Friday, October 06, 2006

Seven Minutes in Heaven

(No, just kidding. It's about Physics again).

The discovery that launched the century-plus-long miasma of chaos and discovery in which Physics now finds itself was Max Planck's discovery in 1900 that energy comes only in discrete quantities, the eponymous quanta of Quantum Physics. At last count, the satchets of energy came in 6.6260693 (+/- .0000011) x 10 -34 Joule-second-sized pieces, so they're not, you know, big or anything.

The fact that energy comes in packets necessarily creates other smallest measurable units--e.g. the Planck Length, which is the smallest distance that can be measured (1.62 x 10-35 meters), or the Planck Time, which is how long it takes a light photon to traverse that distance (5.39121 × 10-44 seconds). You can see the rest here (no, don't really click there. You aren't actually interested). The existence of the Planck Time is of particular befuddlement to the physicists who are trying to figure out how our universe started. They have a pretty good idea of everything that happened starting from 5.39121 × 10-44 seconds--elementary particles were formed; galaxies, stars, planets coalesced; THE GIANTS WIN THE PENNANT! THE GIANTS WIN THE PENNANT; your first kiss playing "Seven Minutes in Heaven" at Tana Barton's house in the 7th grade; they know all of that stuff. But from time 0 to 5.39121 × 10-44 seconds, before the forces of nature and elementary particles formed, that stuff's a theoretical mystery.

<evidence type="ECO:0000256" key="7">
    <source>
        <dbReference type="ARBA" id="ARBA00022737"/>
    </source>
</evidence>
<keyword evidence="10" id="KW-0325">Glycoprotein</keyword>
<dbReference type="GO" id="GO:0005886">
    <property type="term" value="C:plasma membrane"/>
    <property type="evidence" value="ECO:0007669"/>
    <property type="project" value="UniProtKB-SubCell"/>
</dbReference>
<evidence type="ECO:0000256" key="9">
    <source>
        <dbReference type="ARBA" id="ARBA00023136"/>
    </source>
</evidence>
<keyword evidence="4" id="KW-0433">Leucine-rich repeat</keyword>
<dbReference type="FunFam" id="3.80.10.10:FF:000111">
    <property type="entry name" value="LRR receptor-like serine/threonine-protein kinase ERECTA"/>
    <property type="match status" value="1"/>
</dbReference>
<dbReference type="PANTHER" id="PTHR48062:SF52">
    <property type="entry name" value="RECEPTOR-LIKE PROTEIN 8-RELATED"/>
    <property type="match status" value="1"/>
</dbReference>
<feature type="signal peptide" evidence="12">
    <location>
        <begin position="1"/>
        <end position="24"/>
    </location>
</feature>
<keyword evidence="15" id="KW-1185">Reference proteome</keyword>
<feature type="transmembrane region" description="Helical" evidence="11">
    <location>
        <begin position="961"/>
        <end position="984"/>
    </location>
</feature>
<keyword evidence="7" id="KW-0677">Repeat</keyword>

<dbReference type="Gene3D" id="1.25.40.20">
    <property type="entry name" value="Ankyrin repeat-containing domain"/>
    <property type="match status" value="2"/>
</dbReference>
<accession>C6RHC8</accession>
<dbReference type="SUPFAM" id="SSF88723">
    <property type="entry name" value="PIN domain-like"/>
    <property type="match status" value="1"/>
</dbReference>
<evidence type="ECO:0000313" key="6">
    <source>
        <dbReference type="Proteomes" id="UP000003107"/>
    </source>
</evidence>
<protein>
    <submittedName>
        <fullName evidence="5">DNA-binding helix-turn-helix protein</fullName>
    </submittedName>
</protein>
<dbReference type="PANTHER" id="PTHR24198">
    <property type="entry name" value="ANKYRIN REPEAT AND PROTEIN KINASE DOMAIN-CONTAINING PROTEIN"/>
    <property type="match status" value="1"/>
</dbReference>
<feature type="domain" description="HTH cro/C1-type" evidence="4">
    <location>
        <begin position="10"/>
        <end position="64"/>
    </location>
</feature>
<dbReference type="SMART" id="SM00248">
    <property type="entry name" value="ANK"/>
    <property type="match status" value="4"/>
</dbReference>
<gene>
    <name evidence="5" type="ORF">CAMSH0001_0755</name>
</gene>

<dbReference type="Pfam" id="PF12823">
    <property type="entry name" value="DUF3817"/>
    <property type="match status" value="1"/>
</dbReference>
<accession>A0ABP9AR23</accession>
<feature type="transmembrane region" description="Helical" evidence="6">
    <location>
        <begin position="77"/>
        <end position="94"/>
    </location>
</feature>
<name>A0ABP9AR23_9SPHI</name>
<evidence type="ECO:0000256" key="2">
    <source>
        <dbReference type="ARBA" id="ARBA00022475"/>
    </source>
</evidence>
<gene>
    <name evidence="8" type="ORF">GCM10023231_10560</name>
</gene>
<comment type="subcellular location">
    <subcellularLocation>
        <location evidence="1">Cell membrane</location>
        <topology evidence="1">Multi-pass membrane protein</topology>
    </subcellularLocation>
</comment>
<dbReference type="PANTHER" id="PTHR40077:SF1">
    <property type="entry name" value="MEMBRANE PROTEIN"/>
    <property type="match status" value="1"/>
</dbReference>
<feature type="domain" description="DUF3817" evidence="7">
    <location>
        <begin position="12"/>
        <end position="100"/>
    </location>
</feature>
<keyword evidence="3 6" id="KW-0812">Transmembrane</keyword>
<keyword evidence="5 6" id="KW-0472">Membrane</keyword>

For those of you whose eyes glazed over in that last paragraph, here it is in handy chart form:
TimeThings Known
5.39121 × 10-44 - nowStuff
0 - 5.39121 × 10-44Fuck all

What I like about String Theory (which I mentioned last time and is the point of this entry--bet you didn't see that coming) is that it agrees with the Hindus and the Buddhists that the universe is vibrating. What bugs me about it is the same thing that probably bugs most people about it--it has thusfar failed not only to make any testable predictions about the nature of the universe, but any predictions it could have made so far would never be testable, for (very, very roughly) the reasons I list above. The strings of String Theory are supposed to be Planck-length one-dimensional objects. To form all the particles and forces that are so far known, they would have to have eleven or twelve or thirteen dimensions in which to symmetrically vibrate.

There could well exist a dimension or twelve too small to be observed--I'm all about all the extra dimensions, myself. What really bugs me about String Theory is that at the Planck length and smaller, there is no is. What we learned from the first part of 20th Century Physics is that if nobody observes something, its properties...aren't. Light is both a particle and wave until somebody forces it into one or the other identity. Entwined particles have no spin until you observe the one or the other, and then they both have complementary spin. You could never observe a Planck-length string--to make such an observation you'd have to energize a photon so much that it would create tiny black hole in the location you were trying to observe. So as far as I'm concerned the universe is actually made up of myriad stoats of Planck-length size, all shrieking their stoaty cries at various frequencies and timbres, each shriek determining whether that stoat forms a neutrino, graviton, or gauge boson. It happens, by remarkable coincidence, that my Super-Stoat Theory of the universe uses the exact same equations for the cries of my tiny, tiny stoats that String Theory uses for the n-dimensional symmetric vibrations of their tiny, tiny strings. But my theory involves infinity percent more stoats than does String Theory, thus making it superior. And there endeth the lesson.

Next: Somewhat more useful lessons!

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